If fresh fruit is not available, use canned and drained apricots or peaches canned in fruit juice.

Calories 153
Protein 25 g
Carbohydrate 5 g
Cholesterol 62 mg
Sodium 61 mg
Total Fat 3 g
  Saturated 1 g
  Polyunsaturated 1 g
  Monounsaturated 1 g

Cheesy Chicken Nuggets:
Prepare recipe as above except cut chicken into bite-size pieces.  Bake, uncovered, in a preheated 400 degree F oven about 5 minutes or until tender and no longer pink.

 
 
 

WineGuyMike

"From My Table to Yours"


 

 

 

 

WineGuyMike™ Radio Show© with Scott and Paula on The Ranch 09/15/10


Check out the radio show on The Ranch 107.1FM or 97.9FM in The Bitterroot Valley.  How about a live stream feed at www.107theranch.com.  The WineGuyMike™ Radio Show© with Scott and Paula on The Ranch airs weekly on Wednesday mornings at 8:20AM MDT.

Each week we will be giving away gift certificates from our sponsors.  If your question is selected as WineGuyMike’s™ topic of discussion you will win one of the $20.00 gift certificates.  Good luck and send your questions to WineGuyMike™ on his Facebook fan page.

See this week’s show on YouTube.   Each week on Thursday morning, the day after the show the video is posted to my YouTube channel,  WineGuyMike or the actual URL link: http://www.youtube.com/user/WineGuyMike?feature=mhum

Sponsors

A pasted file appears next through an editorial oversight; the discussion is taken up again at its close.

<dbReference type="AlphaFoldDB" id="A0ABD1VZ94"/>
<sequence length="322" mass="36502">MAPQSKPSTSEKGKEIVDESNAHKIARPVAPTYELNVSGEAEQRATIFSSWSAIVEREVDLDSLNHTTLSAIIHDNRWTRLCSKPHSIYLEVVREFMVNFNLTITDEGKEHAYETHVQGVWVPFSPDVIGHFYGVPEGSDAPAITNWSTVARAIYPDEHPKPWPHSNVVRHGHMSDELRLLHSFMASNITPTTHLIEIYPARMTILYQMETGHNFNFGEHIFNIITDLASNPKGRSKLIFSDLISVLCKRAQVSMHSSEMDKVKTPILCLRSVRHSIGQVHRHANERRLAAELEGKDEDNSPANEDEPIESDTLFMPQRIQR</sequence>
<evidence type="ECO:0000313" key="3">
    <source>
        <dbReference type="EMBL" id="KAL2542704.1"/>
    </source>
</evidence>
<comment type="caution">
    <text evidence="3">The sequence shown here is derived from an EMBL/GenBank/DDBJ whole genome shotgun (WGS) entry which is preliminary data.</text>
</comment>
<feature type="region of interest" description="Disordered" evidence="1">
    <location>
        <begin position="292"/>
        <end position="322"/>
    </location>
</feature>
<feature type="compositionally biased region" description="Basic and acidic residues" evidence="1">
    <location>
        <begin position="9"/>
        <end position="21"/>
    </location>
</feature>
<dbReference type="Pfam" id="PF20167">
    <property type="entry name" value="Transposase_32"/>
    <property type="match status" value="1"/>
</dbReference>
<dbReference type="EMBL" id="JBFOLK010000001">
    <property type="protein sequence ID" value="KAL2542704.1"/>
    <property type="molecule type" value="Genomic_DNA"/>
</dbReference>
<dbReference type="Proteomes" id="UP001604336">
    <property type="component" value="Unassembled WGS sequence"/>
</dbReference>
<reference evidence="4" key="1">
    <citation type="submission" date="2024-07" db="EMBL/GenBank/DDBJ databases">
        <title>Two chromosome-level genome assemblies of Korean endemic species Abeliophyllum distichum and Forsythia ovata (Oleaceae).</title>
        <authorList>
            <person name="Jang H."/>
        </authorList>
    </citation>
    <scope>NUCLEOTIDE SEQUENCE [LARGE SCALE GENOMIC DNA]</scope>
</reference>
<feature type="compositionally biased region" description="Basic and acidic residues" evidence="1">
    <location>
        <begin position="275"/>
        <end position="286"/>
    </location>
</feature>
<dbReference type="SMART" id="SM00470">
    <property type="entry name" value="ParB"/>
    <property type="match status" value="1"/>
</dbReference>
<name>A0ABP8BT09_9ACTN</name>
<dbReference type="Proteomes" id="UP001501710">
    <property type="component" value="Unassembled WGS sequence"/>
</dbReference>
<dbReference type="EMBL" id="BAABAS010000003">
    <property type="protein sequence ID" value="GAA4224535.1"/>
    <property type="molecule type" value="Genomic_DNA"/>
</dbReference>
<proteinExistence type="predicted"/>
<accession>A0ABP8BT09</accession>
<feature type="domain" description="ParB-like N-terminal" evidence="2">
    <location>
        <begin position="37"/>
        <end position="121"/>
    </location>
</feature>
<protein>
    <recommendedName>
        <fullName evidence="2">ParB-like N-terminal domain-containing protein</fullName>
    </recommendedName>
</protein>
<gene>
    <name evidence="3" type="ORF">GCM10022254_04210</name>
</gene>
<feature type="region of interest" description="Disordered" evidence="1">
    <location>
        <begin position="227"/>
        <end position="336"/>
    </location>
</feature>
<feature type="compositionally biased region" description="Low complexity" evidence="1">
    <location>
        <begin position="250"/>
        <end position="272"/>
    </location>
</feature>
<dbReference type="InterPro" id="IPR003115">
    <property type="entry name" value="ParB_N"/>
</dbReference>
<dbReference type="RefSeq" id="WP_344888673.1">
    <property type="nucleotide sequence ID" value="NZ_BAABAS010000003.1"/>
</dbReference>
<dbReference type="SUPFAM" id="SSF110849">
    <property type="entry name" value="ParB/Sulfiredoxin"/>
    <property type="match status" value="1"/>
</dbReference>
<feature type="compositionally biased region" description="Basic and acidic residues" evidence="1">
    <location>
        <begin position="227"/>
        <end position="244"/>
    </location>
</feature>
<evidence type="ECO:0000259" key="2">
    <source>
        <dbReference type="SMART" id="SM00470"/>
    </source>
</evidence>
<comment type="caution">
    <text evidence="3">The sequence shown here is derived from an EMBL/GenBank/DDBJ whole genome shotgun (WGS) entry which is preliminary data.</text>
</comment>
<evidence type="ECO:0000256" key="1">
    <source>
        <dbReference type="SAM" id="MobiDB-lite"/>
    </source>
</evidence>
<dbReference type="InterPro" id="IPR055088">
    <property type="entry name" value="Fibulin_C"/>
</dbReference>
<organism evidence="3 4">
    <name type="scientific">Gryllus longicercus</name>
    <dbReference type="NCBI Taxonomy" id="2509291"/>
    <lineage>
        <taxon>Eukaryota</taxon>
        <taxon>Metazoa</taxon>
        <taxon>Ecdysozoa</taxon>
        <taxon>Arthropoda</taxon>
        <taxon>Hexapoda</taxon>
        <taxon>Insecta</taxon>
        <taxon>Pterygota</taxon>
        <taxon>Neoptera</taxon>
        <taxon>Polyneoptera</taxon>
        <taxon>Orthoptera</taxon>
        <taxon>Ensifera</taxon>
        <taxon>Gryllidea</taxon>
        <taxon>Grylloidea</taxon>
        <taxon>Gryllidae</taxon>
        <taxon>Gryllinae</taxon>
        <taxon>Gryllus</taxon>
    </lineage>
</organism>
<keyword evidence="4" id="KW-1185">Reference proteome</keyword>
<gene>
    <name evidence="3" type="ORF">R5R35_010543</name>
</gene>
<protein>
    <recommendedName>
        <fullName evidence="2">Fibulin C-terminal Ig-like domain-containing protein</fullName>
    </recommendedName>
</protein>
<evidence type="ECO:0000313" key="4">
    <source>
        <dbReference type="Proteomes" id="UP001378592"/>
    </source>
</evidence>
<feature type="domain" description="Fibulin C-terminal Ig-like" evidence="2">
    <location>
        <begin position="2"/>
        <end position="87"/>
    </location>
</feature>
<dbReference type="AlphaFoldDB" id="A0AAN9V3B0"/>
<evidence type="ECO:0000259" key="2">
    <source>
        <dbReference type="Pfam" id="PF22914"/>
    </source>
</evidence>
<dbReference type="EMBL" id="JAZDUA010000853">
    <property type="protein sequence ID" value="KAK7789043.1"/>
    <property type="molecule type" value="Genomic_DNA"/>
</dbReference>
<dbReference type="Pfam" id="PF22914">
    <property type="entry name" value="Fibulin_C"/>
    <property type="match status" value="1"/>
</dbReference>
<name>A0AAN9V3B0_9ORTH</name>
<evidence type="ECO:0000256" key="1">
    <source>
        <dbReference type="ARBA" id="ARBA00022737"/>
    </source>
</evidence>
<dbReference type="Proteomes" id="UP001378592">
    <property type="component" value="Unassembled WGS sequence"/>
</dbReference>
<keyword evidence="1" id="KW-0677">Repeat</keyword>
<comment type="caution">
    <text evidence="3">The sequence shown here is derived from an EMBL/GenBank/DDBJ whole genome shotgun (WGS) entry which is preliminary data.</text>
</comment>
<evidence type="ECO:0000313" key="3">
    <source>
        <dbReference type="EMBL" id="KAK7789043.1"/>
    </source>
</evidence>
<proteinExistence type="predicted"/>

This show is sponsored by Grizzly Liquor, “Missoula’s Best Choice”.  Follow Grizzly Liquor on their Facebook fan page – Grizzly Liquor Missoula 

The Lolo Creek Steak House, “Rare yet Well Done”, located in Lolo, MT.  Find them online at http://www.lolocreeksteakhouse.com

Our next Grizzly Liquor Wine Club tasting is tomorrow September 16th from 6-9PM at The Keep in Missoula at 102 Ben Hogan Drive, Missoula, MT 59803-2423 (406) 728-5132

We have a great line up of wines and appetizers to share with you, come out and join us for an evening of fun and cheer.  The tasting is out on the deck at The Keep.

Today’s WineGuyMike™ wine flight presented by Grizzly Liquor for today’s show

  • Bethel Heights Pinot Blanc
  • Tariquet Chenin Blanc Chardonnay Blend
  • Evodia Granacha
  • Axis Cabernet
  • Righetti AmaroneRighetti Amarone


This weeks winners are; Janel McCormick and Marine Watson Johnson, thanks for  sharing your choices with WineGuyMike™.

This week’s question from WineGuyMike was; Which wine do you think will be your favorite choice from the wine tasting flight that is being presented at the wine tasting tomorrow night?

Our Fan responses were as follows:

Janel McCormick thinks she will like the Bethel Heights Pinot Blanc and Marine Watson Johnson thinks she will like the Axis Cabernet Sauvignon.

This week’s WineGuyMike™ Radio Show© Topic; The Wine Tasting Flight for tomorrow night’s wine tasting at The Keep.

WineGuyMike wants to share this flight of wines with you that we will be tasting tomorrow evening.  Let’s take a look at this list and then we’ll learn about each one of the wines.  I would also like to add something about our show sponsor, Grizzly Liquor.  I really appreciate as a consumer the fact that Wine Manager for Grizzly Liquor, Aspen, knows her wines and focus’ on wines of good value.  The wine selection at Grizzly Liquor has many great wines for under $12.00 a bottle and as a consumer I appreciate that.

Wine Tasting Flight

  • Bethel Heights 2009 Pinot Blanc Estate $16.00